Some 600 people who were in the upper floors of the south tower perished, alongside 1,400 people who were in the upper floors of the north tower, the first tower to be attacked (deaths on the planes, on the ground, and among the emergency services pushed the total fatality tally near to 3,000 people).

After leaving the restaurant in Belfast I went back to the newspaper offices where it was on TV and everyone was crowding round. A special late edition was put out and some of us worked through the night for an early paper on September 12.

I do not in fact recall the exact moments of the towers falling, but was certainly in the office with the TV on when it happened (the first one at 9.59am New York time, 2.59pm local time).

By autumn 2001 I had been aware of the Taliban’s taking of power in Afghanistan for some years, having worked on the news wires in London in the 1990s, when I covered an early shift and much of morning news agenda was made up with developments in the east, where the day was well advanced.

The Bin Laden Al Qaeda attacks of 1998 in Africa stuck in my head, because I recall upsetting images of people emerging bloodied from a tall building in Nairobi. That the people were so poor but seemed, in the footage, so well dressed somehow made it all the more poignant and embedded it deeply in my memory.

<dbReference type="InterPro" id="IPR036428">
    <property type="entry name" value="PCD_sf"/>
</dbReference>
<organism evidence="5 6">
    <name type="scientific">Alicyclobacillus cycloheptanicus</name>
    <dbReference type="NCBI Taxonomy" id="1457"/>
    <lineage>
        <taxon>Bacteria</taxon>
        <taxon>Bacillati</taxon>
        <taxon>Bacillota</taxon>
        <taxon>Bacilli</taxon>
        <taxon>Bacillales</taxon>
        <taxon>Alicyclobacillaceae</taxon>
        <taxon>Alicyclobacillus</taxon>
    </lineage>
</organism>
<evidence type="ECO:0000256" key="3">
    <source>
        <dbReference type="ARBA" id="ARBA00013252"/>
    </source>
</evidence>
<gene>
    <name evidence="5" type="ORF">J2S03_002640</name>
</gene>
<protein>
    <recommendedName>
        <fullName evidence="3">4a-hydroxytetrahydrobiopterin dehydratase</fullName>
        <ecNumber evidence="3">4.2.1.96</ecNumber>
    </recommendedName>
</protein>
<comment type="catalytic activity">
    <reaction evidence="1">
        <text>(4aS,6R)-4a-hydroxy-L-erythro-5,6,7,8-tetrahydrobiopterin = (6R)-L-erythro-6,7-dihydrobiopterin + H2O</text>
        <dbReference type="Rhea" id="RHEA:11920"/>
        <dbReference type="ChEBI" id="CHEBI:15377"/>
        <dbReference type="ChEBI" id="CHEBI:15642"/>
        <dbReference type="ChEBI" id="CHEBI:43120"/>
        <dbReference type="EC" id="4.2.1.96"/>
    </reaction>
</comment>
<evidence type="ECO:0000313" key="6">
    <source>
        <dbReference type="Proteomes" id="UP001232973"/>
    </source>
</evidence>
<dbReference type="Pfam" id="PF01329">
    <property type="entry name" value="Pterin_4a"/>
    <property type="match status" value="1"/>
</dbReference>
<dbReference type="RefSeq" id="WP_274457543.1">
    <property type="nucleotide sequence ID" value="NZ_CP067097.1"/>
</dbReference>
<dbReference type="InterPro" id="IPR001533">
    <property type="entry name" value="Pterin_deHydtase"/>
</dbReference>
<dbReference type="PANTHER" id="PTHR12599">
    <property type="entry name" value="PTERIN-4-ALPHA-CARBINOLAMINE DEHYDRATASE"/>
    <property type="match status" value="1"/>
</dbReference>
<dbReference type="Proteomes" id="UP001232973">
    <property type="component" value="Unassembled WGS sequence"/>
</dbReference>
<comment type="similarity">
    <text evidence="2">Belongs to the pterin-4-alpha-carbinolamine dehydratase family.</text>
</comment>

From that point I followed closely the progress of that deranged terrorist mastermind, and I felt sure a major attack on the west was coming.

Needless to say I had no idea it would take the form of a dual plane attack on the World Trade Center.

I had been in Donegal with school friends a week or two before and recall we had discussed different global blocs, including an Islamic extremist one.

Then, in a strange coincidence, even closer to 9/11, I was on a flight from Brussels that came over central London and had such a perfect view Buckingham Palace that I remember wondering what they would do if someone flew a plane at it. I think I was thinking more of a small plane and assumed that there must be some way of detecting and preventing such a threat, but I could not think what it would be.

But even so, I still expected any major attack on the west to be a bomb, perhaps the biggest bomb ever used by terrorists.